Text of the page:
These days I’m all about increasing the efficiency of my brew day. Anything that moves things along faster is worth a little extra effort, in my view. So when it comes time to chill my wort, I always opt for a plate chiller. In some ways, I prefer using an immersion chiller, but those take a lot longer to do the job. Being able to take my brew from boiling to fermenting in 3 to 5 minutes flat makes the small amount of extra cleaning and maintenance that comes with a plate chiller well worthwhile.
Plate chillers have an amazing ability to draw the heat out of your wort. Here’s how they work: cold water runs through plates in one direction and the hot brew interfaces with that cold water by running through the other side in the opposite direction. In this way, the heat is transferred from the hot wort to the cold water. At the beginning of its cycle, a plate chiller can warm the cold water to as much as 100 degrees as it draws the heat out of your wort.
The benefit of using a plate chiller with my Brau Supply system is that you can connect it using the stainless quick disconnects included in the kit. You can then run the chiller in line with the brew system so you can pump the wort out and through the plate chiller and then directly into your fermenting bucket. What I love about this setup is that you can cascade your wort through the air and let it flow into the bucket to get maximum aeration. This means no secondary aeration is needed. Good aeration brings plenty of oxygen into your wort so that the yeast gets a really good start.
Another way of using the plate chiller is to run it in line with the pump. This is a useful feature if you want to do a hop addition at knockout – a whirlpool hop addition, in other words. Usually brewers will add finishing hops directly to the pot right at flame out, when they shut the element off. Then they stir the wort very fast to try and get it down to pitching temperature – the point at which you’re ready to add your yeast. But with a plate chiller, you can use the pump to run your wort through the plate chiller and then back into the kettle. This is a very efficient way to chill your wort. And the advantage of this technique is that you can use the thermometer that is built into the brew system to see exactly when you've reached pitching temperature (which is about 68 or 67 degrees).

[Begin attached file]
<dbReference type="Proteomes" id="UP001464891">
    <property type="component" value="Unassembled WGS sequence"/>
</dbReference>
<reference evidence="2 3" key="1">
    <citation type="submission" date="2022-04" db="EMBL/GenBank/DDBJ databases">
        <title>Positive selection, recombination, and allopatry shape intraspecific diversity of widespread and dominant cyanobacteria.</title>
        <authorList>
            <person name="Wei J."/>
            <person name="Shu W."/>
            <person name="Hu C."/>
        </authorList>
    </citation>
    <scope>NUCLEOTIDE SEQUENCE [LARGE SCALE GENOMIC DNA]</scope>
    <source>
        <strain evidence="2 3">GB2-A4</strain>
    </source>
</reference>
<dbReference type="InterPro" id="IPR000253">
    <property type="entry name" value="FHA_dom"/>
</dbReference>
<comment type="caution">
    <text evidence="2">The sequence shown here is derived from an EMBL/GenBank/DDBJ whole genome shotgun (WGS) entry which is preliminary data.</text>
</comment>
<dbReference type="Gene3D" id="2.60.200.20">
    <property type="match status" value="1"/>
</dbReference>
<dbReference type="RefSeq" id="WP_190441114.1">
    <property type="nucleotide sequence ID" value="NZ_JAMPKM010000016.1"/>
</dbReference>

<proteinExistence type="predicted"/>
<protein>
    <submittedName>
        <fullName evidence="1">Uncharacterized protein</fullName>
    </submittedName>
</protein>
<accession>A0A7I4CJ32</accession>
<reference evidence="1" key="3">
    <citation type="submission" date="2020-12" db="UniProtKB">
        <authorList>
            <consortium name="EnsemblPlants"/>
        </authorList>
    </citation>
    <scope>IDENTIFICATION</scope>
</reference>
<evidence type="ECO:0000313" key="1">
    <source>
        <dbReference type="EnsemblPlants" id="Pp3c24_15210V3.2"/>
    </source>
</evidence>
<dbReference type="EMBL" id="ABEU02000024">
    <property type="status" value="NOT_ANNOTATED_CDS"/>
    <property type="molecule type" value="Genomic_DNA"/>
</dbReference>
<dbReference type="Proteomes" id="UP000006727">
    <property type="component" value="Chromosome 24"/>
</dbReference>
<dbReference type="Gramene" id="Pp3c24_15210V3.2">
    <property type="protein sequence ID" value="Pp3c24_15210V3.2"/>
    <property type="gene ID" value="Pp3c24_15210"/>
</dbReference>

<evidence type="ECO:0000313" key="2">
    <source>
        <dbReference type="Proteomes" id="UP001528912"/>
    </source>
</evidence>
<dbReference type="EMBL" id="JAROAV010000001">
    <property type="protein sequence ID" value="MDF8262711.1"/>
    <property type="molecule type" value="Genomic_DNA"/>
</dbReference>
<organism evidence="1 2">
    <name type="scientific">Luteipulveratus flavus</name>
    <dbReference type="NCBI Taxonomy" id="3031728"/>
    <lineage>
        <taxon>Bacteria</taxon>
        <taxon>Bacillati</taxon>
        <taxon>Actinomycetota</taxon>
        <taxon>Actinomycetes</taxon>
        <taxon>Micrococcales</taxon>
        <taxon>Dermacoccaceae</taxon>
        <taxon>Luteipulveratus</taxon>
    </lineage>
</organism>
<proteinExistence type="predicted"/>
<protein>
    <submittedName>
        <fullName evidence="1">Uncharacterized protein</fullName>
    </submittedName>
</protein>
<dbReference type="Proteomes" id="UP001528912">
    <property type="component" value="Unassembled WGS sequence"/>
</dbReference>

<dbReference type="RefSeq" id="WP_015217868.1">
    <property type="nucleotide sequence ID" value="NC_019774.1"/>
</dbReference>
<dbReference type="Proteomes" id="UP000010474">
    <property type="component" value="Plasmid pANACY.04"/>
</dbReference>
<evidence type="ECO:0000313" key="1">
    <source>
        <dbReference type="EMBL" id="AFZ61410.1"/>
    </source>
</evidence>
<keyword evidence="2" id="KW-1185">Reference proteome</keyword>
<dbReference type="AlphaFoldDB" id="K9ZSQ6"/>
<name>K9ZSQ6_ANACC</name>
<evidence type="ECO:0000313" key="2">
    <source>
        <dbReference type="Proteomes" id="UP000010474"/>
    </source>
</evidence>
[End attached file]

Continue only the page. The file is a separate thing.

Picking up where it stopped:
There are a couple of things to be aware of when using a plate chiller. The first thing to remember is that plate chillers are all internal, so you need to be very diligent with your cleaning and sanitizing. It’s incredibly important to sanitize your plate chiller right after the brew. If you leave it for a day or two you're going to have problems with wort and gunk inside the chiller that will be very difficult to get out. Do yourself a favour and back-flush your plate chiller with water from the faucet as soon as you finish your brew. Use silicone tubing and an extra quick disconnect to attach the tubing to the faucet.
The other thing to keep in mind is that you need to make sure your tubing can withstand the pressure from your tap. Make sure you use a heavy-duty hose that can withstand your city water pressure to connect the cold water connection to your faucet. This is a lesson I learned firsthand when some cheap latex tubing I was using kinked and blew up like a balloon until it finally exploded, spraying water all over the room. Learn from my experience, do not cut corners on the tubing running from your cold water source into your plate chiller!
Once you’ve rinsed your plate chiller thoroughly, you can clean your entire brew system by running the plate chiller in line with the pump and recirculate with PBW (Pro-Brewers Wash), a stainless-safe sanitizing agent. This will ensure that the entire system – from the silicone tubing to the quick disconnects to the pump – is squeaky clean.
Now you’re all ready for your next brew.
I hope you’ve found some useful tips in this week’s post. If you’re just starting to consider getting into small batch brewing, check out our shopfor some brew system options.